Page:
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Rogers Powertone COB vs Supraphonic

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#1
DanRH

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I know, apples and oranges. Still, this week I picked up a 5x14 PT and a 5x14 Supra. Played them on the gig last night and I preferred the PT. A little more bite and crispyness I was looking for. And this coming from a nonCOB Guy...

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Edited by DanRH, 15 September 2018 - 02:29 PM.

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#2
Skyrm

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Can't go wrong with either, but there is really something about those old Rogers drums.


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#3
DanRH

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I’m going to put on some generic wires on the soup today. The wires that were in there seem like specialty wires. Gonna real dumb it down. BTW, I installed the wires thinking it would work. They didn’t.
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#4
DanRH

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Can't go wrong with either, but there is really something about those old Rogers drums.

You are correct sir.
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#5
rondrums51

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Brass is "crispier" and has more attack than aluminum alloy. If that's what you want, Powertone wins. 


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#6
DanRH

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Brass is "crispier" and has more attack than aluminum alloy. If that's what you want, Powertone wins.

I hear you but My Oriollo aluminum’s provide me that perfect amount of crispness I need. To these old ears anyway.
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#7
Mongrel

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Funny....my first real snare drum and the only one I had for years was a 5x14 '66 COB Powertone. I cracked the top hoop back around '79 and replaced it with a diecast Gretsch rim I had lying around. You wanna talk about "crack"?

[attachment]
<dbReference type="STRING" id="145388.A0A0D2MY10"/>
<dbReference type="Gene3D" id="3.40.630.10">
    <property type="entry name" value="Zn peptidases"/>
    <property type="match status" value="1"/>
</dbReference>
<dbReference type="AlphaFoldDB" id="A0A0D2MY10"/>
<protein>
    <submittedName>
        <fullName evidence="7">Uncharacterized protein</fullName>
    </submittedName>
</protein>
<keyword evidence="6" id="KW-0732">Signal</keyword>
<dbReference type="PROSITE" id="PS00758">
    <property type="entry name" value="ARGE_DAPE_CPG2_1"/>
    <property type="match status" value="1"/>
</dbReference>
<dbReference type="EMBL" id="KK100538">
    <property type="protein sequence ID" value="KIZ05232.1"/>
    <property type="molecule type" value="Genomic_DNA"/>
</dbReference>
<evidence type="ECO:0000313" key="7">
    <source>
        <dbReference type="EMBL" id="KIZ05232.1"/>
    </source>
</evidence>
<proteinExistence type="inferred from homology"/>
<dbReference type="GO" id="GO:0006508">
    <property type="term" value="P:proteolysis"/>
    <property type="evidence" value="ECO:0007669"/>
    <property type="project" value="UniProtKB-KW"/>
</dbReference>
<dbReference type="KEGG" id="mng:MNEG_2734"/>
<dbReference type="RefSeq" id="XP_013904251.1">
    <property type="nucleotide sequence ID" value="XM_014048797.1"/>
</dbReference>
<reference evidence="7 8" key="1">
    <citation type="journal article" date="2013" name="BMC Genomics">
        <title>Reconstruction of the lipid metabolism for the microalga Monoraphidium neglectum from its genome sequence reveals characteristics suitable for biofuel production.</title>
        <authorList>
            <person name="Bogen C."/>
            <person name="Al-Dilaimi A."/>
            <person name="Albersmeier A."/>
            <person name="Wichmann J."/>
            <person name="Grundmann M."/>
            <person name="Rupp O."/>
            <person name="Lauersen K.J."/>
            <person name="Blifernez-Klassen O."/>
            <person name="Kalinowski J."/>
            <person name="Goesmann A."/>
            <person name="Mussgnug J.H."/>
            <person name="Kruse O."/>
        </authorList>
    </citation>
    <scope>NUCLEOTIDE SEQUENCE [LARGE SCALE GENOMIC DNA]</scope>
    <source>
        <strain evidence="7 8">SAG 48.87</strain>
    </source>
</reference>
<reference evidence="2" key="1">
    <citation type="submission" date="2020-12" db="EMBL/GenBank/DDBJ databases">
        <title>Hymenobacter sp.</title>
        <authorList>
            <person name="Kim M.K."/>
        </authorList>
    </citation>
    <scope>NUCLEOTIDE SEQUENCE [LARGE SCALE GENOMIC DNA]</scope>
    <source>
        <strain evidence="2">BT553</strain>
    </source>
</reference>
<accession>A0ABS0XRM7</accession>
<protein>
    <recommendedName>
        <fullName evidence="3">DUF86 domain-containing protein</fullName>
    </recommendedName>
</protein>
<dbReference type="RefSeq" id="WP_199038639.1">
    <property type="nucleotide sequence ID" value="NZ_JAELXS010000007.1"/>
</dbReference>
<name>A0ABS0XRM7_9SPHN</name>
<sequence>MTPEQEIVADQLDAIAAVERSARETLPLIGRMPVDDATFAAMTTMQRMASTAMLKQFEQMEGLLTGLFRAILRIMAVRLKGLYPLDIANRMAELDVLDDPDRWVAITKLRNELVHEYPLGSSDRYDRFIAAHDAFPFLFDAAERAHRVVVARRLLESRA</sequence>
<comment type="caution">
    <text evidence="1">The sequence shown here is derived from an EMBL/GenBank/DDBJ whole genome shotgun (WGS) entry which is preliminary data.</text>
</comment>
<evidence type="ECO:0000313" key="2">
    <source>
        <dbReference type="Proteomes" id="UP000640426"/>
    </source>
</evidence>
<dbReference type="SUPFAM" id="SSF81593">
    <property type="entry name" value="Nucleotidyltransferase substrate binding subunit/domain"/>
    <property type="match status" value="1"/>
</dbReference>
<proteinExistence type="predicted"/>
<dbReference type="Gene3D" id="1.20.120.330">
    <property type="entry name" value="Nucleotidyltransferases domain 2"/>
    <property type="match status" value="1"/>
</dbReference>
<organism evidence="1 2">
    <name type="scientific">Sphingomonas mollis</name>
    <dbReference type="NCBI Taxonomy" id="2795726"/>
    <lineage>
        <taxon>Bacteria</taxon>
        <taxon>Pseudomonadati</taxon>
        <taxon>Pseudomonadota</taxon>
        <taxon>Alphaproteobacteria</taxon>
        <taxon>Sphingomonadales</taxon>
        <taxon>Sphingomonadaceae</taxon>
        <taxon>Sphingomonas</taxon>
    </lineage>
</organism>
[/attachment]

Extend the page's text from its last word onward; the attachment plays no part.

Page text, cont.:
Anyway...I honestly could not then, nor can I today, understand all the brew-ha-ha about the Ludwigs. To this day I have no need for any other metal shelled snares, no matter the material nor the make, but I do enjoy my Acrolites....

Edited by Mongrel, 17 September 2018 - 10:55 AM.

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#8
rondrums51

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Brass is "crispier" and has more attack than aluminum alloy. If that's what you want, Powertone wins.

I hear you but My Oriollo aluminum’s provide me that perfect amount of crispness I need. To these old ears anyway.

 

I like aluminum, too. I think it has a prettier tone than brass.


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#9
jptrickster

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The PT was a little bright and crisp for my liking although the overall performance was superb and the quality top shelf.

Honestly I never really got on with any brass snares. I'm more an aluminum alloy fan, dryer darker.


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#10
gwbasley

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Dan - My vote is for the Powertone.  I had a COB PT for many years and it was the best sounding snare I ever owned.

 

I ran a Fiberskyn batter on it, otherwise plain Jane snares and snare head... it had a studio sound.


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#11
trappemann

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Have you put a magnet to the Powertone?

 

Not all Powertones are brass.

 

I think the earliest models, contrary to common belief, are steel.  Brass followed.


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#12
rhythmace

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Have you put a magnet to the Powertone?

 

Not all Powertones are brass.

 

I think the earliest models, contrary to common belief, are steel.  Brass followed.

 

Unless there is a prototype or some special order, all metal Powertones are COB. Cook got that wrong in his book. Ace


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#13
Prufrock

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I find this thread interesting since it is about a sound comparison of two quality drums, one aluminum and the other COB.  Price hasn't been mentioned.  While Supras are famous to the point of being over-priced, COB Powertones can be had for at least $100 less.  This alone makes the question of which one sounds "better" (or even if they are equally good options) relevant.  

 

If someone wants the Supra aluminum sound, a Rogers COB isn't going to cut it.  Saying this, a lot of people enthuse about COB Supras, and great premiums are asked (and paid) for vintage examples.  Part of this is due, apparently, to the amazing sound of the COB Supras (along with the relative scarcity).  As such, I think a comparison in sound between a very expensive vintage COB Supra and a COB Powertone would be worthy of discussion, as the price differential on comparable drums is even more extreme than that between a run-of-the-mill Supra and a Powertone.